Winnipeg shelter, food bank starting to reap Loblaw card rewards after price-fixing scandal
Winnipeg Harvest, Siloam Misson say they're starting to receive promised cards from public
Winnipeg charities say they're starting to receive Loblaw gift cards promised to them by the public, after the grocery company started sending them out as an apology for its role in a bread price-fixing scandal.
Siloam Mission says it's received several of the $25 cards, and many people have contacted the shelter on social media to ask how they can donate theirs.
"It looks like we've got about a half dozen of them that we've been processing just today," said Siloam spokesperson Luke Thiessen. "We're starting to see them come in and we love to see that.
"The cost of those cards is quite close to the cost for us to feed and house someone in our shelter for one day," he added. "It's the cost of three meals and the cost of a shelter stay here."
<a href="https://twitter.com/SiloamMission?ref_src=twsrc%5Etfw">@SiloamMission</a> Hey can you guys use my $25 Loblaw's gift card from the bread scam? Should I just bring it down? Or are there specific products you would prefer I buy and drop off?—@MotherofPups
Winnipeg Harvest says it has received about $800 worth of cards so far.
"The gift cards that we do receive, they will be going towards the purchase of baby formula for our First Steps program," said Colleen McVarish, spokesperson for Winnipeg Harvest.
Baby formula is a rarely donated item and the food bank often has to purchase formula outright, she added.
The food bank has also told people they can donate the value of the gift card instead of sending it in, as a cash donation is tax deductible, while the card donation is not.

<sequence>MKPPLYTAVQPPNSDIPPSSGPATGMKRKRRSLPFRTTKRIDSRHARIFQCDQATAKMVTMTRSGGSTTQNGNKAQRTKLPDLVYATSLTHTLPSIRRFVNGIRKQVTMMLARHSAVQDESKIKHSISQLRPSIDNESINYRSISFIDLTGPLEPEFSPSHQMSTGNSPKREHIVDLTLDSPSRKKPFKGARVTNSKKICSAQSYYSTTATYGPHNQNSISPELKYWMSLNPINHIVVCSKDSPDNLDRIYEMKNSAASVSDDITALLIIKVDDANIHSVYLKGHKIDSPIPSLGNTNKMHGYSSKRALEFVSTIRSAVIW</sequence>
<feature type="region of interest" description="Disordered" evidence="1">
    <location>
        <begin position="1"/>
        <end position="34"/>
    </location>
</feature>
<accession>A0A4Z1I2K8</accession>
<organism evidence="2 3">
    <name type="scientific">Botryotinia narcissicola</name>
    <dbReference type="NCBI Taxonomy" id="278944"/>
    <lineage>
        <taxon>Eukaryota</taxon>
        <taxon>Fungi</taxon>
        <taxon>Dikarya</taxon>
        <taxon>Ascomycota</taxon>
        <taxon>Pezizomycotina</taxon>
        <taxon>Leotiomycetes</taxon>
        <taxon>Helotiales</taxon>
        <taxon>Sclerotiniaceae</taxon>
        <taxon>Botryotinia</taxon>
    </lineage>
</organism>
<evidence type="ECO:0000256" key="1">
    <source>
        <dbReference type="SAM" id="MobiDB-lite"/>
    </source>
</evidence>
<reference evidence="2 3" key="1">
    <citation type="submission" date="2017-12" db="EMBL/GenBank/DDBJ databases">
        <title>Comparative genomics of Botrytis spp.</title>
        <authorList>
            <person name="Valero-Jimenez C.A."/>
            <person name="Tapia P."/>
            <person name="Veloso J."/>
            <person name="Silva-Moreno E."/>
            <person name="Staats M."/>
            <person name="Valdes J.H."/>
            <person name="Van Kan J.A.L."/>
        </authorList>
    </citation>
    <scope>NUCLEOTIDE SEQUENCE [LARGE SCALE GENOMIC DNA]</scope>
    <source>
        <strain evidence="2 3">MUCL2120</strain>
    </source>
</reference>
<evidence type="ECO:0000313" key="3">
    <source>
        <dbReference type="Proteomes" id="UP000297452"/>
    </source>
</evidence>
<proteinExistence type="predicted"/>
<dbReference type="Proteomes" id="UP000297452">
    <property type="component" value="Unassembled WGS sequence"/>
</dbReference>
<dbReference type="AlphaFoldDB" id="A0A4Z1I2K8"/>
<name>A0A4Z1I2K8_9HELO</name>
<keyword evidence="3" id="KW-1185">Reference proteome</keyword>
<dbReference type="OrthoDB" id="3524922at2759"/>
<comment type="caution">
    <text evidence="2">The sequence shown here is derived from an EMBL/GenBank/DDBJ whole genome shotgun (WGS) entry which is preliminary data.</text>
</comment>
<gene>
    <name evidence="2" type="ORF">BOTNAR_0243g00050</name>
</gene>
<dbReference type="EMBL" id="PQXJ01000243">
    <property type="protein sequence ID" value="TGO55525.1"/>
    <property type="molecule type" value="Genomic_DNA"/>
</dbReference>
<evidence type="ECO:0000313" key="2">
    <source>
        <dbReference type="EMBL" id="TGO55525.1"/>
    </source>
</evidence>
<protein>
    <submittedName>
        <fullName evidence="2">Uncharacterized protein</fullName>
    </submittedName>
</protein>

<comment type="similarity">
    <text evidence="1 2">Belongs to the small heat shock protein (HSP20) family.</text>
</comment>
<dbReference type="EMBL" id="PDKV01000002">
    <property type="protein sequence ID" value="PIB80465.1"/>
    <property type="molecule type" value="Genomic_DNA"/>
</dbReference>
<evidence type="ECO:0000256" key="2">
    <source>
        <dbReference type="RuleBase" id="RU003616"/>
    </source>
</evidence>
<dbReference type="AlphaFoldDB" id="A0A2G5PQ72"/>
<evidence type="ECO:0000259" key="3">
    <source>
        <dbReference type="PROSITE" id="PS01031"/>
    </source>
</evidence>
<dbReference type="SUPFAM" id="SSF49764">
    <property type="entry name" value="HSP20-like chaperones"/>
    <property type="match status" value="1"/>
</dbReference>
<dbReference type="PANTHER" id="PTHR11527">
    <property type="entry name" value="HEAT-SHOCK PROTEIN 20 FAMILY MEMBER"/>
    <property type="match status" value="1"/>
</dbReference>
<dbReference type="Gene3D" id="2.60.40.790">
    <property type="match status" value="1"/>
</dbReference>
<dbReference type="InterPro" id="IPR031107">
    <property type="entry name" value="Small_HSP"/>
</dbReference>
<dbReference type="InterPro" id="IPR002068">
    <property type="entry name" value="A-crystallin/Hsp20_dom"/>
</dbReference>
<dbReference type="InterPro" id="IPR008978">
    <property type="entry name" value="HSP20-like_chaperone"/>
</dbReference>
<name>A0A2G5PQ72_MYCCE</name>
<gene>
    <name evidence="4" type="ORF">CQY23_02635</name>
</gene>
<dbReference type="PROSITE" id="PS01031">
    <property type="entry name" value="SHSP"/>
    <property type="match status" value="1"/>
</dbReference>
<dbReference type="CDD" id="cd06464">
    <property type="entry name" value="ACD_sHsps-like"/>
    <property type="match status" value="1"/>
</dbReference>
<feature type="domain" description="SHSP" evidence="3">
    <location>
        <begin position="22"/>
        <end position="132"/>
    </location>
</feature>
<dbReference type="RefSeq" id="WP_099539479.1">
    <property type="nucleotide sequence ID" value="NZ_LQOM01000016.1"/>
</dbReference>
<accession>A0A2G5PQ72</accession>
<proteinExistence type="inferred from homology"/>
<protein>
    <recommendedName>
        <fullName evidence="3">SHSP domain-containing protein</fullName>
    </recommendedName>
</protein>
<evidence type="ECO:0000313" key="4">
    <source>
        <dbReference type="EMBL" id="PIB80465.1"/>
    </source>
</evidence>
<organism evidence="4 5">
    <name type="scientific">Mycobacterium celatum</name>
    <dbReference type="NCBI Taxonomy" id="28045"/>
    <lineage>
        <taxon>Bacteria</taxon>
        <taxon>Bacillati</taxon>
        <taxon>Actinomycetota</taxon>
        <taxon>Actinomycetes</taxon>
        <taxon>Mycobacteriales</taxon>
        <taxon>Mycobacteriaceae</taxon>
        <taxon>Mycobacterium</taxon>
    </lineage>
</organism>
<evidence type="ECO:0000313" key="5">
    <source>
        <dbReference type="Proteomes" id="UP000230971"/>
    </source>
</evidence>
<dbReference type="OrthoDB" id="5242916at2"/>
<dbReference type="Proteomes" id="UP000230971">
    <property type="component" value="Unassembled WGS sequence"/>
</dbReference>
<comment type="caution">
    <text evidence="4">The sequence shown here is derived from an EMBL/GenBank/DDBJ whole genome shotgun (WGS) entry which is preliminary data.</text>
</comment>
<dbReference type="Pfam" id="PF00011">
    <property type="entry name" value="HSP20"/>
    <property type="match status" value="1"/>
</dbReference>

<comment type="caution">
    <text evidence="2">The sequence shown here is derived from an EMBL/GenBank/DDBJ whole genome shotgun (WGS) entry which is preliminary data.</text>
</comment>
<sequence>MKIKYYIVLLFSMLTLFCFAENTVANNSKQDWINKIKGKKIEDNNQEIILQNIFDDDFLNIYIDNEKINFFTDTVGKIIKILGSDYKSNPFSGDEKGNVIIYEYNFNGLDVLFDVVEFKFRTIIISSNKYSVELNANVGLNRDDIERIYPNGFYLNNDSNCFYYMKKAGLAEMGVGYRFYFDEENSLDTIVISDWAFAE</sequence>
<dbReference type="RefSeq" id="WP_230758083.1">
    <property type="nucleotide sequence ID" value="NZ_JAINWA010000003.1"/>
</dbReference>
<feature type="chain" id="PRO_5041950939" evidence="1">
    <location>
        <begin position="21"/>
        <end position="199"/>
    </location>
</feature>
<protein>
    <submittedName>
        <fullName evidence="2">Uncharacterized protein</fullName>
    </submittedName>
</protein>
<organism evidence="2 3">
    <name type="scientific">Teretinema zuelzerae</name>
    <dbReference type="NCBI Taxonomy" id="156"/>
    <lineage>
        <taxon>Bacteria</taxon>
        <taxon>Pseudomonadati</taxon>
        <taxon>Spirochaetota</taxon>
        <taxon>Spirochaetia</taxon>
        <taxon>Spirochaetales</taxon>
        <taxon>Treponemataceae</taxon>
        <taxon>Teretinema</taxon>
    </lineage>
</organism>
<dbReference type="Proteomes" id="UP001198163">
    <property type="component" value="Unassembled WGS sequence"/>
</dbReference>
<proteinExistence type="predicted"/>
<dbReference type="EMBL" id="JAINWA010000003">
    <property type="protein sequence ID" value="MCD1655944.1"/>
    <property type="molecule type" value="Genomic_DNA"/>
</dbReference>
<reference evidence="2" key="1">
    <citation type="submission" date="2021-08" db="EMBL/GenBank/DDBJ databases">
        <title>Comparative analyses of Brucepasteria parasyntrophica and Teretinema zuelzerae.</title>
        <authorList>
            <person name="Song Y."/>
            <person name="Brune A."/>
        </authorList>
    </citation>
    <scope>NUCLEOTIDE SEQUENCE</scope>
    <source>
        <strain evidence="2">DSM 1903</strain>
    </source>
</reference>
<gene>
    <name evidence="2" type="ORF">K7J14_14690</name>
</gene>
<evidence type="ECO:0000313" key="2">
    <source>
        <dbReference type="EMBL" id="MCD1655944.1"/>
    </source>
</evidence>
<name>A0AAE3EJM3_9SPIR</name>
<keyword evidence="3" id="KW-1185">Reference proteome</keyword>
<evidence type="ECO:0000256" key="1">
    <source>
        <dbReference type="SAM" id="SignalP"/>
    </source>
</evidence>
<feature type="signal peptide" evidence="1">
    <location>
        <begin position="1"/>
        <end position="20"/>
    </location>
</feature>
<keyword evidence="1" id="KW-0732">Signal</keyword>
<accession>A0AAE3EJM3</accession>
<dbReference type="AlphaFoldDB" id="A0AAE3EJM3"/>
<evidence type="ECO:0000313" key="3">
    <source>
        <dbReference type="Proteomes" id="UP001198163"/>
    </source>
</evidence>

The cards all come with an activation process, said McVarish, and Harvest volunteers are happy to activate the cards.
In December, Loblaw and its parent company, George Weston Ltd., confessed to taking part in what the Canadian Competition Bureau alleges was an industry-wide bread price-fixing scheme that involved five major grocers and two bakeries.
They all allegedly agreed to bump up the price of bread by at least $1.50 over the course of about 14 years, starting in 2001. According to Statistics Canada, Canadian households have spent an average of $260 a year on bread since 2010.
To make amends, the company offered free $25 gift cards to every Canadian who signed up for one. While it's unknown how many Canadians have signed up for the cards, the company has begun shipping them.
When the free cards were announced, many people pledged on social media to send their cards to local charities and food banks.
Despite the free cards, there are still several class-action lawsuits pending, including a $1-billion class-action lawsuit.
There have also been concerns about privacy after Loblaw started asking Canadians for more information after signing up for the card.
Canadians have until May 1 to sign up, with cards delivered six to 12 weeks later, said Loblaw.
A request for comment from Loblaw was not returned by press deadline.
With files from Sophia Harris